The U.S. Food and Drug Administration has cleared the first set of mobile medical apps that allow diabetics to automatically and securely share data from a continuous glucose monitor (CGM) with caregivers in real-time via an Apple mobile device.

According to the FDA, the Dexcom Share system manufactured by San Diego-based Dexcom, Inc., is the first of its kind to offer a legally marketed solution for real-time remote monitoring of a patient’s CGM data. CGMs are worn externally and are devices that include a small, wire-like sensor inserted just under the skin that provides a steady stream of information about glucose levels.

The Dexcom Share system displays data from the G4 Platinum CGM System using two apps: one installed on the patient’s mobile device and one installed on the mobile device of another person. Using Dexcom Share’s mobile medical app, the user can designate “followers” with whom to share their CGM data. The app receives real-time CGM data directly from the G4 Platinum System CGM receiver and transmits it to a web-based storage location. The app of the follower can then download the CGM data and display it in real-time.

“This innovative technology has been eagerly awaited by the diabetes community, especially caregivers of children with diabetes who want to monitor their glucose levels remotely,” said Alberto Gutierrez, director of the Office of In Vitro Diagnostics and Radiological Health in the FDA’s Center for Devices and Radiological Health, in a written statement.

According to Gutierrez, the FDA’s decision “paves the way for similar technologies to be marketed in the United States.” The regulatory agency has classified the device as class II exempt from premarket submissions. Going forward, manufacturers that want to market devices like the Dexcom Share system will not need premarket clearance by the FDA, but they will still need to register and list their device with the agency, as well as follow other applicable laws and regulations.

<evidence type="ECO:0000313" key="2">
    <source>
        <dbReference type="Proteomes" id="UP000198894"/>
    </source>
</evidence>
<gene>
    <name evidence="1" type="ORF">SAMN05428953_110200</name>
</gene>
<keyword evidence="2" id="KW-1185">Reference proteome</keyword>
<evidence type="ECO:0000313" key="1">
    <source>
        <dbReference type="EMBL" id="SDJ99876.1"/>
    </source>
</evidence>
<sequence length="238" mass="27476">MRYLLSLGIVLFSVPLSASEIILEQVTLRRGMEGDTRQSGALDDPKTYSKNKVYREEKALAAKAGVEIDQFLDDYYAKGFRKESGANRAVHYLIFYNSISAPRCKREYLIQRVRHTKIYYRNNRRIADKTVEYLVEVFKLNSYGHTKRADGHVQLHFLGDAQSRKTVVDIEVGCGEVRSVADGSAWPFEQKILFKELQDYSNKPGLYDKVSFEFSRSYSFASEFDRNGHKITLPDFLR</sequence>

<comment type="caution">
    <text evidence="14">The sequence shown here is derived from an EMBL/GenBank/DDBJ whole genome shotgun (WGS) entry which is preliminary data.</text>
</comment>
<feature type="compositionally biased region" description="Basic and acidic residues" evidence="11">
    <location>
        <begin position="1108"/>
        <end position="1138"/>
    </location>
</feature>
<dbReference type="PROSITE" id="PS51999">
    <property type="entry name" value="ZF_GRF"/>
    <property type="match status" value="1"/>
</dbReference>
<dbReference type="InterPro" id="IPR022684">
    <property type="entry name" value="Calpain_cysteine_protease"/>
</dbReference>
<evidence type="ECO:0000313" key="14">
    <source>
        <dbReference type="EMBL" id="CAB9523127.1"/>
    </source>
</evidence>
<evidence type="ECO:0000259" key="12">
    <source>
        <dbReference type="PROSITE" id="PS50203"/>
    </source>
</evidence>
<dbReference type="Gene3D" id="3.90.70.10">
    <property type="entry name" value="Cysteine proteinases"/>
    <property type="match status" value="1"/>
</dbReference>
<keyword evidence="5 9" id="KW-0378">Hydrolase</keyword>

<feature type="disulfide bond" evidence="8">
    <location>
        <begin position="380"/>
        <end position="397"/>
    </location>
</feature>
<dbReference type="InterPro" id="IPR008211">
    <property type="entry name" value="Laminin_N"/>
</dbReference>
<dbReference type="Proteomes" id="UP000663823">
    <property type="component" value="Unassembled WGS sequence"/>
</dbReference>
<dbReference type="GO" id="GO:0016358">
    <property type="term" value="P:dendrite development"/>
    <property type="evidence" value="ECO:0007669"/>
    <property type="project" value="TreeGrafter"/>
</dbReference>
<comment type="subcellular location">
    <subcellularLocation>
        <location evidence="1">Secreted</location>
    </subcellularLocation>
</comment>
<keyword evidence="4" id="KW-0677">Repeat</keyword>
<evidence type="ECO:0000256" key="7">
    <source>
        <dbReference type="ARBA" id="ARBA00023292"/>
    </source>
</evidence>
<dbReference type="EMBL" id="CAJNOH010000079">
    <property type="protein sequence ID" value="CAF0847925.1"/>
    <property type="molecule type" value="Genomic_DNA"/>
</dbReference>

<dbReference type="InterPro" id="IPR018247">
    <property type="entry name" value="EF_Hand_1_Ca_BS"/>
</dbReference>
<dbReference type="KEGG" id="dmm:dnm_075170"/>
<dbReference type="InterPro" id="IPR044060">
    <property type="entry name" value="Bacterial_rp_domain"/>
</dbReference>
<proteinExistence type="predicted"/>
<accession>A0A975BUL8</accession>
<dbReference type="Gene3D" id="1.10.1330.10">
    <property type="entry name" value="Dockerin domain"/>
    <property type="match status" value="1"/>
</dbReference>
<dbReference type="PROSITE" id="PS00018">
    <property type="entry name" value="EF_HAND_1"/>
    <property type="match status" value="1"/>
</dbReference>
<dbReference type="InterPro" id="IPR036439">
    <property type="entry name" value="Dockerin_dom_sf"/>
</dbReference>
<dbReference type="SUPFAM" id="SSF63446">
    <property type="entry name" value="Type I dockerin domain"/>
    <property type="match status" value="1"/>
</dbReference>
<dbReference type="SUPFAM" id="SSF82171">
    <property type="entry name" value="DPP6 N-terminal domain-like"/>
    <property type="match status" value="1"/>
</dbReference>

The FDA reviewed data for the Dexcom Share system through the de novo classification process, a regulatory pathway for low- to moderate-risk medical devices that are novel and not substantially equivalent to any legally marketed device. Data provided by Dexcom showed the device functions as intended and transmits data accurately and securely, states the agency.

However, at the same time, FDA warns that the Dexcom Share system “does not replace real-time continuous glucose monitoring or standard home blood glucose monitoring” and that “CGM values alone are not approved to determine dosing of diabetes medications” and that “CGMs must be calibrated by blood glucose meters, and treatment decisions, such as insulin dosing, should be based on readings from a blood glucose meter.” 

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